The social division, based on the narcissism of small differences, had begun long before, confirming Freud’s words: ‘It is the small differences in otherwise similar peoples that form the basis of their mutual hostile feelings’.

We are all descendants of the Illyrians, we speak the same language, nuanced only in different dialects, we look the same. The differences in religion became a symbol that exaggerated the smallest differences and finally the site of narcissistic insult. People left the city and demolished it in order to adhere to religion.

What Freud says about the narcissism of small differences is that we actually insert unwanted parts of ourselves into others by projective identification and attack them. Thus, small differences divided us into victims and aggressors. The war was so brutal that civilisation was expelled from our lives. We were not ready for such an unthinkable regression: the disbelief and shock were such that for a long time we could not adapt to the events that were happening to us.

Yet, the embargo, the hermetic confinement, the trapping of women and children inside Sarajevo, ended up creating the condition that Machiavelli, in the “Prince”, warned the conqueror to avoid: because when you push a mouse into a corner with no possibility of escape, it will attack.

The urge to survive unleashed all capacities and mobilised all reserves. We experienced first-hand that when we think we have nothing left, we are wrong. You cannot die so easily.

Relationships with neighbours were strengthened, a lot of creativity was used to overcome the problems of  A broken glass, damaged roofs, no heating or lighting, recipes for cooking in situations of severe food rationing. Adaptability played a significant role. Undoubtedly, pathological greed also appeared, whereby the smugglers sold a kilo of sugar for 100 KM (about 50 euros). But beyond all that misery and destruction, it must be understood that only enormous inventiveness and the will to live could give the people under siege a chance to survive.

The dead would be buried overnight. Darkness was used as protection because there was no electricity in the city. It was known that gathering more people in one place meant a potential massacre: thus happened Markale one, Markale two, the bread line in Ferhadija, the massacre in Dobrinja, the massacres in the water line. What is absurd, if one stops to think about it today, is that in spite of everything there were theatre plays, concerts, cafés, schools and universities. We tried to live normally in abnormal conditions, that is, we behaved abnormally in abnormal conditions in order to remain normal.





24 February 2022, Russia’s invasion of Ukraine.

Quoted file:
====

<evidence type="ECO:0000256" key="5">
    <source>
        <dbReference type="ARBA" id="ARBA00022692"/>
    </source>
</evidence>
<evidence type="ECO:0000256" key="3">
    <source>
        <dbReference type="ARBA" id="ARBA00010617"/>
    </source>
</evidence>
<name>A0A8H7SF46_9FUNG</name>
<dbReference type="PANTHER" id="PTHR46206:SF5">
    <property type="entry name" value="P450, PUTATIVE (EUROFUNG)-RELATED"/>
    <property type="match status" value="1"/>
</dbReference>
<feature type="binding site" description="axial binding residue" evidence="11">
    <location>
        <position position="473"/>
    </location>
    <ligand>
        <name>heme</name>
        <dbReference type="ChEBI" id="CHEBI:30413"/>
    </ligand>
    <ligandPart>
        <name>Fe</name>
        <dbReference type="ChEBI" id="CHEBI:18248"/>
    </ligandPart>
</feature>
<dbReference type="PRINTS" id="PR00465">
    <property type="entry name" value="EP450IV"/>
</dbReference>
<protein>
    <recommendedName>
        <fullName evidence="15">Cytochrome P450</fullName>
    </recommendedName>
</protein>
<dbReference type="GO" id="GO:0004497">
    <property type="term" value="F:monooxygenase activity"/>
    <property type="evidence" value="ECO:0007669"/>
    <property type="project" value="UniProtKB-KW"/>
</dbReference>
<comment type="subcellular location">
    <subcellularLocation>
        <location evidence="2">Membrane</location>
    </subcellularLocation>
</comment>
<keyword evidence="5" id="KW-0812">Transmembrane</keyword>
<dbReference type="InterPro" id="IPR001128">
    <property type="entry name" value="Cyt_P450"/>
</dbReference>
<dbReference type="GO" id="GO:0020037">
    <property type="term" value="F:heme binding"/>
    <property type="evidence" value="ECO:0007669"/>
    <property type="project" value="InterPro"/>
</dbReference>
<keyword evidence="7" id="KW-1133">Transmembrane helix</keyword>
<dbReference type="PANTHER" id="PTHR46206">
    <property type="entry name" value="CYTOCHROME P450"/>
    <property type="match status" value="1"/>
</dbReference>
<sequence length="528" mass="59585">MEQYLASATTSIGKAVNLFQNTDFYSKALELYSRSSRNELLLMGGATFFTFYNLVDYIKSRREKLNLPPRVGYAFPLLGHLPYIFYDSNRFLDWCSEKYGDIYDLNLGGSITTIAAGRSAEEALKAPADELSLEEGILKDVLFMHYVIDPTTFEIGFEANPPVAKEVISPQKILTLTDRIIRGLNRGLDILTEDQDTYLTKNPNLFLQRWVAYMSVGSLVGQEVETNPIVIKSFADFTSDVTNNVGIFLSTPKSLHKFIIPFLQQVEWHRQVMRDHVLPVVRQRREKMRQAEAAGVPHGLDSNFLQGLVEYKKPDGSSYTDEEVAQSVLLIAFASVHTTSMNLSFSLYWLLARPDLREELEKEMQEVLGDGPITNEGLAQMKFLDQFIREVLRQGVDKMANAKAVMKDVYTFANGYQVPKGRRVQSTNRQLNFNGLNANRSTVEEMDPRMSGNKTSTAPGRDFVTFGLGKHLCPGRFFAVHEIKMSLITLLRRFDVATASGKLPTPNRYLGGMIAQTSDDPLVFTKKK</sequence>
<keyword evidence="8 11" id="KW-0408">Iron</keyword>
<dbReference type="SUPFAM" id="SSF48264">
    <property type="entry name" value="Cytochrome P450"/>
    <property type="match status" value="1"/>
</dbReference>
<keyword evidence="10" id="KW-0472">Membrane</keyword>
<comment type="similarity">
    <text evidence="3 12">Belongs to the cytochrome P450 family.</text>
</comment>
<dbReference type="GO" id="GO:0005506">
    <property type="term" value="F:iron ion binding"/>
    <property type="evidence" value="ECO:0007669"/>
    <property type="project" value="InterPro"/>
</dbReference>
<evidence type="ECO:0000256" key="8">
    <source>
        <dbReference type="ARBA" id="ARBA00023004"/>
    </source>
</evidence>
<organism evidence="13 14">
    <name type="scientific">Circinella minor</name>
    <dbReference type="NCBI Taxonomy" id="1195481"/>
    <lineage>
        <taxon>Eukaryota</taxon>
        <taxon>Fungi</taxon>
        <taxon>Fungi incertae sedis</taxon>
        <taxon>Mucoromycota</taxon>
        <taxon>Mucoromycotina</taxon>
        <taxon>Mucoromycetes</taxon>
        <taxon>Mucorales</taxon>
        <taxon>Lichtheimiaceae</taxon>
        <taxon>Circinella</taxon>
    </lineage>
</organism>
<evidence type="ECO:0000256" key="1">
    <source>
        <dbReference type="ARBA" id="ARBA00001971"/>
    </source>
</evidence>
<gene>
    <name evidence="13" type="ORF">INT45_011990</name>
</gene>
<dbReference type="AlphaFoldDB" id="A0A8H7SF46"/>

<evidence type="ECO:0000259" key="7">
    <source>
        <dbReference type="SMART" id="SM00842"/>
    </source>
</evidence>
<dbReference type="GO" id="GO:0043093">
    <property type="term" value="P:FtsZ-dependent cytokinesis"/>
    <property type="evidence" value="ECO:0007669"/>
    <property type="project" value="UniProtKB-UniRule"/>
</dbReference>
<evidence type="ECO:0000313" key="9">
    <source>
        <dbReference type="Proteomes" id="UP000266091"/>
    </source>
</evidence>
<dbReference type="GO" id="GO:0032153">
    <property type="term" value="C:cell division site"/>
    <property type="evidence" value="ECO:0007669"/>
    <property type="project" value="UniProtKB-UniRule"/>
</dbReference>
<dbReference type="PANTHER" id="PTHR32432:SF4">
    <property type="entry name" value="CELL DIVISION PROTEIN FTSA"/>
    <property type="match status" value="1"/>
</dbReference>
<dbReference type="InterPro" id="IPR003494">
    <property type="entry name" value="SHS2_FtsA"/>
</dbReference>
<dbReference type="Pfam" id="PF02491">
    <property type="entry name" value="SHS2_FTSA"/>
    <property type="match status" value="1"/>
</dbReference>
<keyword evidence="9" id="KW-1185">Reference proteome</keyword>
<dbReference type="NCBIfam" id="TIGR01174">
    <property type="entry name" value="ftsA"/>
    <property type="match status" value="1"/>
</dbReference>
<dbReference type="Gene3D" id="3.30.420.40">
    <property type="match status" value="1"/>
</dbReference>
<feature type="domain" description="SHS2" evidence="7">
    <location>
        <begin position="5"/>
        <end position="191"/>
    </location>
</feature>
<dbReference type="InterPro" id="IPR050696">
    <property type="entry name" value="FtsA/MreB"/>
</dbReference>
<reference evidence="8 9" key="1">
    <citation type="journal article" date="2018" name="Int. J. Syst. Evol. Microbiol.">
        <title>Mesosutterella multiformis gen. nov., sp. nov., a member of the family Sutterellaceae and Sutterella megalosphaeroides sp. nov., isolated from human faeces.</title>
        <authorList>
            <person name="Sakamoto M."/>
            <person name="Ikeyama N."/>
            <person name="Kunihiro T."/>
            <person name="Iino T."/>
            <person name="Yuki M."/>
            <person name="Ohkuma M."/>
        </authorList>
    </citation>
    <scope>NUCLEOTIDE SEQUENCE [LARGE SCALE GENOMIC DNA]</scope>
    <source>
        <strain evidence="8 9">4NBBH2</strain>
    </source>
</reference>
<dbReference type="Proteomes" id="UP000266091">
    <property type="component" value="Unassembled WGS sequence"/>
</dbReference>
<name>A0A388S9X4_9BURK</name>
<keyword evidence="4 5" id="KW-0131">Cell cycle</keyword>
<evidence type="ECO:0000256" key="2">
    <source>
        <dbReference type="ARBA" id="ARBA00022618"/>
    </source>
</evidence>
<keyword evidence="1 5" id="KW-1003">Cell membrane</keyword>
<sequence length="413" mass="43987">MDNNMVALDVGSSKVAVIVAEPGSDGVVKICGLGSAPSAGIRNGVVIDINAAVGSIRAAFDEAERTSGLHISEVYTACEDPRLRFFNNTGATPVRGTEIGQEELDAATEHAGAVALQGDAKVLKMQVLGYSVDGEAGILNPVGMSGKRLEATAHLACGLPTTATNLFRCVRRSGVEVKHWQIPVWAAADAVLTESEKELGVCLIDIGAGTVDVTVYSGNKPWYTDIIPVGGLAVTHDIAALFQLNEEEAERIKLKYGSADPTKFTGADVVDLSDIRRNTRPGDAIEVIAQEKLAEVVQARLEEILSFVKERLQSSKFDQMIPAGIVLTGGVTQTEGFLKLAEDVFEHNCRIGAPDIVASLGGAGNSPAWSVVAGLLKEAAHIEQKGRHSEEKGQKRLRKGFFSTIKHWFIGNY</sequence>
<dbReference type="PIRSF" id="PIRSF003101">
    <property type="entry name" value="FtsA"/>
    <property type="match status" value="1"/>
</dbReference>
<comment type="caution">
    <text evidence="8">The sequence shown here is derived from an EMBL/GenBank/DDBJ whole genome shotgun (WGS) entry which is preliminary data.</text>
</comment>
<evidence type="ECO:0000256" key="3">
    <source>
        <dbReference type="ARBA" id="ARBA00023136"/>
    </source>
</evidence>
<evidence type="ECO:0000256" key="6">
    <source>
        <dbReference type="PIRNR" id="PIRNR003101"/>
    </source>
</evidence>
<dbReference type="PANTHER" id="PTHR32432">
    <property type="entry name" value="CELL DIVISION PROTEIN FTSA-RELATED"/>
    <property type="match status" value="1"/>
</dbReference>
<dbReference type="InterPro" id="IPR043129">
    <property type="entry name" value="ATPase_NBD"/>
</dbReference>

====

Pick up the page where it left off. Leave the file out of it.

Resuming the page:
5 April 1992, occupation of Sarajevo.

The feelings are the same: shock, fear, disbelief, impossibility of mentalisation. There is a smell of ’92: we buy flour, oil, fuel without any deep understanding or logical explanation. There is mass hysteria. The normal situation becomes extraordinary and life is more difficult because, for example, it is suddenly difficult to find flour for everyday life.

Exhausted by the struggle for survival, we find it difficult to get out of the regression we had to go through to survive.

It seems to me that the Russian invasion of Ukraine has reduced the hostility of our brothers in unity (citizens of Serbia and Croatia), now neighbours. Did empathy return when we all found ourselves in the same position? Did the common similarities in the interest of survival become more important than the differences?

However, the situation is such that we find ourselves functioning with a schizo-paranoid stance, and we run away from the fantasy, listening to reality with suspicion. It is important to integrate the trauma and not leave it isolated. Through processing and awareness, we begin to question it. We control it so that it does not dominate us. We learn from common and personal experience and so we grow.

I use the traumatic experience to approach patients, to help them begin to find the right words for their experiences, to empathise with them to help them mentalise as they help me mentalise, and this is what brings relief to all of us.

Being a storyteller from the position of a victim, a witness and a psychoanalyst was difficult because one role compromised another. I was inclined to put aside the role of the victim, to fill this text with facts which were cold, impersonal, distant. I would have never preferred to write about Sarajevo, about the siege of Sarajevo, about the aggression against Bosnia. I would like to talk about all this while looking at the faces of the listeners, because for me it is important to get an echo and not to keep the words hanging in the air.


And finally:

Why does a fox never catch a rabbit? Because the fox runs for lunch and the rabbit runs for life.




Maja Dobranić, Sarajevo

International Psychoanalytical Association

Società Psicoanalitica Croata